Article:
Optimizing the screening of autism spectrum disorders in outpatient clinics: An examination of the Social Communication Questionnaire-Lifetime

Danielle Ung*, Carly Johnco, Nicole M. McBride, Flora Howie, Leanne Scalli, Eric A. Storch

*Corresponding author for this work

Research output: Contribution to journalArticlepeer-review

11 Citations (Scopus)


Background The Social Communication Questionnaire-Lifetime (SCQ-L) is a parent report form commonly used to screen for autism spectrum disorder (ASD) symptomology. Further psychometric validation in outpatient settings is essential given the need to prioritize time- and cost-efficient measures. This archival review study examined the internal consistency, construct validity, and predictive validity of the SCQ-L. Method Participants were the parents of 76 youth aged 4-12 years who presented with developmental concerns at an outpatient ASD clinic (33 diagnosed with ASD and 43 not diagnosed with ASD). Results Results suggested good internal consistency for the SCQ-L total score and SCQ-L Reciprocal Social Interaction subscale, but questionable internal consistency for the SCQ-L Communication and Restricted, Repetitive, Stereotyped Behavior subscales. There was evidence of construct validity for the SCQ-L total score and subscale scores with other measures of social and adaptive functioning, although the relationships between the SCQ-L scores and ASD severity using the Childhood Autism Rating Scale, 2nd edition-High Functioning Form (CARS2-HF) and daily living skills and the relationship between the SCQ-L Communication subscale and Vineland Adaptive Behavior Scale- Communication subscale (VABS-Communication) were weaker than expected. A cutoff of ≥15 for differentiating youth with ASD from those without ASD was ideal for the sample studied. At this cut-off sensitivity was 0.70 and specificity was 0.67. Conclusions Overall, this study provides further psychometric support for the use of the SCQ-L and clarifies the appropriate cut-off score that will optimize sensitivity and specificity to identify youth with and without ASD in an outpatient setting, where the use of the SCQ is commonly utilized.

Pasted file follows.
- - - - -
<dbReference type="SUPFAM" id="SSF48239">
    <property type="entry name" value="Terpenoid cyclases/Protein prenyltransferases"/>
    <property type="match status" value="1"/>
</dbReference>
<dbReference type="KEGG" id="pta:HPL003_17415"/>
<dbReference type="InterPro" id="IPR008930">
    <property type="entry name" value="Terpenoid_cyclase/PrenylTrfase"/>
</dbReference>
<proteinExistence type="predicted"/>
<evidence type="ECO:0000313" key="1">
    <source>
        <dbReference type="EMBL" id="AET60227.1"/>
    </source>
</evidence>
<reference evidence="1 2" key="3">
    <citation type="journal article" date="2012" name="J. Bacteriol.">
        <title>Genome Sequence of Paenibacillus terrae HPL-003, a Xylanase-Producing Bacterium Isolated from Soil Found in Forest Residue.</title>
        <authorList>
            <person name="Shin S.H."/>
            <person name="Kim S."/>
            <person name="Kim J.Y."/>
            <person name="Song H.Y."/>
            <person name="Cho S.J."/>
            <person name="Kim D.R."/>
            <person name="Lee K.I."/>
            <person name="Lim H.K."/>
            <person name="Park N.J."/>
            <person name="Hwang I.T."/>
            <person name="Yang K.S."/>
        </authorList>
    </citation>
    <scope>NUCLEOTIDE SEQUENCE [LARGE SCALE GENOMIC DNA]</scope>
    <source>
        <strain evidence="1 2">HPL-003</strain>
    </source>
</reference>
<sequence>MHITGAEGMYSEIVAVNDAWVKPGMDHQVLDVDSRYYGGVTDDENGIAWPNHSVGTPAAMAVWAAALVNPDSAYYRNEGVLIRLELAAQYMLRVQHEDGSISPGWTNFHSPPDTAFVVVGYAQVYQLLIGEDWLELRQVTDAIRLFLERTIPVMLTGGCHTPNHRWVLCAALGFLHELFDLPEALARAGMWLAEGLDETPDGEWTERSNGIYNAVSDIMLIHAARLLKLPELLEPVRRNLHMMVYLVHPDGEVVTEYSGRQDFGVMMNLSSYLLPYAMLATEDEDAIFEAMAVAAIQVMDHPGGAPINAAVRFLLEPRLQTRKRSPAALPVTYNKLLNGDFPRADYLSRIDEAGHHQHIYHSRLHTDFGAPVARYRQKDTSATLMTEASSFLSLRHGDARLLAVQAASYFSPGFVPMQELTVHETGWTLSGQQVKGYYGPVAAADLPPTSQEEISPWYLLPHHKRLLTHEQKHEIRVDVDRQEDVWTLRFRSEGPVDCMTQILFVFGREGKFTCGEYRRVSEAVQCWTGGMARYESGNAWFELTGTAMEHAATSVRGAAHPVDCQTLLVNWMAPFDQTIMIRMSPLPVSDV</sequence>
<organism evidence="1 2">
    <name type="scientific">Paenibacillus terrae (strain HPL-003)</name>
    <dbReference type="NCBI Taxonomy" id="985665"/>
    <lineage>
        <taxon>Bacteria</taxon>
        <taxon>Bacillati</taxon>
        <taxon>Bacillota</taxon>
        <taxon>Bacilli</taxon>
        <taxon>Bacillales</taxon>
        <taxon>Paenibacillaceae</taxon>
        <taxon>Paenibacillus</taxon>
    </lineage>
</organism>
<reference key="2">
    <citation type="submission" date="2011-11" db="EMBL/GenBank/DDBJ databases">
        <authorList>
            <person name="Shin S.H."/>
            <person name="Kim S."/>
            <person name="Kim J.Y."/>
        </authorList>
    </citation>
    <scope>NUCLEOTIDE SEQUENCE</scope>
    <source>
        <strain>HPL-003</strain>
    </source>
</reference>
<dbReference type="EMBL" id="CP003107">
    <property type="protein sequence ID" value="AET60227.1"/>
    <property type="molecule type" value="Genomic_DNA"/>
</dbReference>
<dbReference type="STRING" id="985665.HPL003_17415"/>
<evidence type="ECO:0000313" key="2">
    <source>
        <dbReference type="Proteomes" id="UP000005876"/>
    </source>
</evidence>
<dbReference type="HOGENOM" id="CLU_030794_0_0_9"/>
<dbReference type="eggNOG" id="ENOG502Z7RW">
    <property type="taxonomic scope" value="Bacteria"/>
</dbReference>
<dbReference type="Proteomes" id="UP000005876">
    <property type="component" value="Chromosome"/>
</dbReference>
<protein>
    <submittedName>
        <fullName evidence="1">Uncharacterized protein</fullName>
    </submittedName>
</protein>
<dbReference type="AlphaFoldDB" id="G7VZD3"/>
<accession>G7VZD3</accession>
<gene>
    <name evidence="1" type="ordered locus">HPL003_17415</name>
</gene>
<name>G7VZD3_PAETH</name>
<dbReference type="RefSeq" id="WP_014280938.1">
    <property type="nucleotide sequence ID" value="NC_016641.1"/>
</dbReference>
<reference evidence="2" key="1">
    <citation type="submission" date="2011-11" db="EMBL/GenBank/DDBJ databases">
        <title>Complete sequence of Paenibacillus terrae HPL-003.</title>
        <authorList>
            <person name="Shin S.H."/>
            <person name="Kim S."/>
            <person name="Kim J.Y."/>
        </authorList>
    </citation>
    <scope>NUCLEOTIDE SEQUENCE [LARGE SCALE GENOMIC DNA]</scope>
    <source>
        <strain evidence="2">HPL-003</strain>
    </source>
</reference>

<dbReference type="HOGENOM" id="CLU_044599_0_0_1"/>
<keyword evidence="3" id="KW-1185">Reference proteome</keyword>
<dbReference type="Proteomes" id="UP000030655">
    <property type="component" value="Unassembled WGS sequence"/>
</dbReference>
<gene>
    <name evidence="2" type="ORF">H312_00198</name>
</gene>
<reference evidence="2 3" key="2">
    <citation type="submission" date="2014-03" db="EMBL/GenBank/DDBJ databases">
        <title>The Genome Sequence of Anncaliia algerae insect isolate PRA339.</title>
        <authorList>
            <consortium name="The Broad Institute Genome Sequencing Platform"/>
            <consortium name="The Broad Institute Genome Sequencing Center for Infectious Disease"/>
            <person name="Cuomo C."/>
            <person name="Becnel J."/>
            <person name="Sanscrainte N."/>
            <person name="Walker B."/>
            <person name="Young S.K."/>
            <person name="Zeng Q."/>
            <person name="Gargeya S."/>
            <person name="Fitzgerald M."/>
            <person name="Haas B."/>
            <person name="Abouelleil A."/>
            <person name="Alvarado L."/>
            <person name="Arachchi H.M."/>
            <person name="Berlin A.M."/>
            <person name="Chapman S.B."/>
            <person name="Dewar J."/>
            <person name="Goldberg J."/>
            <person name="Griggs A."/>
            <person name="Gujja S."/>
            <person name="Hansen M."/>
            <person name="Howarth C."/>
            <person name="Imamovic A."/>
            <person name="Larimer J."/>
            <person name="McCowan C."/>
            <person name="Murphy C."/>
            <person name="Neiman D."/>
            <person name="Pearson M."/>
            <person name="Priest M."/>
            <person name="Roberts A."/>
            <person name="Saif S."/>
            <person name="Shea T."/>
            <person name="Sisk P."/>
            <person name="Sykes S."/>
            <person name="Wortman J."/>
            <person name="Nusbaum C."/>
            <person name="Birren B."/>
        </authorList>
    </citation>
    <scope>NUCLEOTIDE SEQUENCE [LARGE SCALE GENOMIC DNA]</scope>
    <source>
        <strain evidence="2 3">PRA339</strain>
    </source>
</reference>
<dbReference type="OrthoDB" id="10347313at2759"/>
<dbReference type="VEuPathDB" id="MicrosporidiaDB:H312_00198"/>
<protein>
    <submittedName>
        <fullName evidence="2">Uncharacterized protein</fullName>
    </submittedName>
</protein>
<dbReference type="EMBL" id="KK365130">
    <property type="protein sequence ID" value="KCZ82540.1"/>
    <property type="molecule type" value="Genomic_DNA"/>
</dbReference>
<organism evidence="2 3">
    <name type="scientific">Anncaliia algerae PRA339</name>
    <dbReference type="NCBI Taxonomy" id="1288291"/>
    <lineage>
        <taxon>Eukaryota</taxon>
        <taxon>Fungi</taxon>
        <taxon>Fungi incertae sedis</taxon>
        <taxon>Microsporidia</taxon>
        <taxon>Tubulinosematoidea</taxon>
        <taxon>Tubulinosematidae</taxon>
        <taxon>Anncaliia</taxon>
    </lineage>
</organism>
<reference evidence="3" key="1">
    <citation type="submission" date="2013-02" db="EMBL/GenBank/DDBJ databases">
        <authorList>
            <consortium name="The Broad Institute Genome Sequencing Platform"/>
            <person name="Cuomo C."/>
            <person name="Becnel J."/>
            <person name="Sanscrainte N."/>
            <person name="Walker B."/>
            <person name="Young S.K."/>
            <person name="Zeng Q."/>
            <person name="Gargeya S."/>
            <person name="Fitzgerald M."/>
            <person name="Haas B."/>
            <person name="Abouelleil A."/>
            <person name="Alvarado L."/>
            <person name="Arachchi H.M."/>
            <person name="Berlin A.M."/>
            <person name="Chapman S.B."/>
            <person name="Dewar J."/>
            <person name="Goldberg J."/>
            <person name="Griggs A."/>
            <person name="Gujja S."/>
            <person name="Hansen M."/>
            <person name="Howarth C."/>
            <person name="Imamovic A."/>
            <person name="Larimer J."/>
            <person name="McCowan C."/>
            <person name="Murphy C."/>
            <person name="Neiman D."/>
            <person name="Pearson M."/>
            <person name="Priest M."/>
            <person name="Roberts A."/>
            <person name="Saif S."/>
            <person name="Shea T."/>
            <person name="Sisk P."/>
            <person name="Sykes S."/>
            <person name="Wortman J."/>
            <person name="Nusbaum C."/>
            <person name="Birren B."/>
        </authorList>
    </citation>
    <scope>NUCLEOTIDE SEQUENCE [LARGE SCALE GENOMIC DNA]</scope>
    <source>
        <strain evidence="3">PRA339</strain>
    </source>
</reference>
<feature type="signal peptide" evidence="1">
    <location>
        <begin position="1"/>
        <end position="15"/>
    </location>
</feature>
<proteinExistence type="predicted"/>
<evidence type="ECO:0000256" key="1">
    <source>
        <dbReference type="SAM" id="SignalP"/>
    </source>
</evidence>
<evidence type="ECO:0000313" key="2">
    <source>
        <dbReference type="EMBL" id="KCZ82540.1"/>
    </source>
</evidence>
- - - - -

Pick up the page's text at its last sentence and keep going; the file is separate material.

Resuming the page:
Original languageEnglish
Pages (from-to)21-28
Number of pages8
JournalResearch in Autism Spectrum Disorders
Publication statusPublished - 1 Jul 2016
Externally publishedYes


  • Autism spectrum disorder
  • Screening measures
  • Sensitivity
  • Social communication questionnaire
  • Specificity


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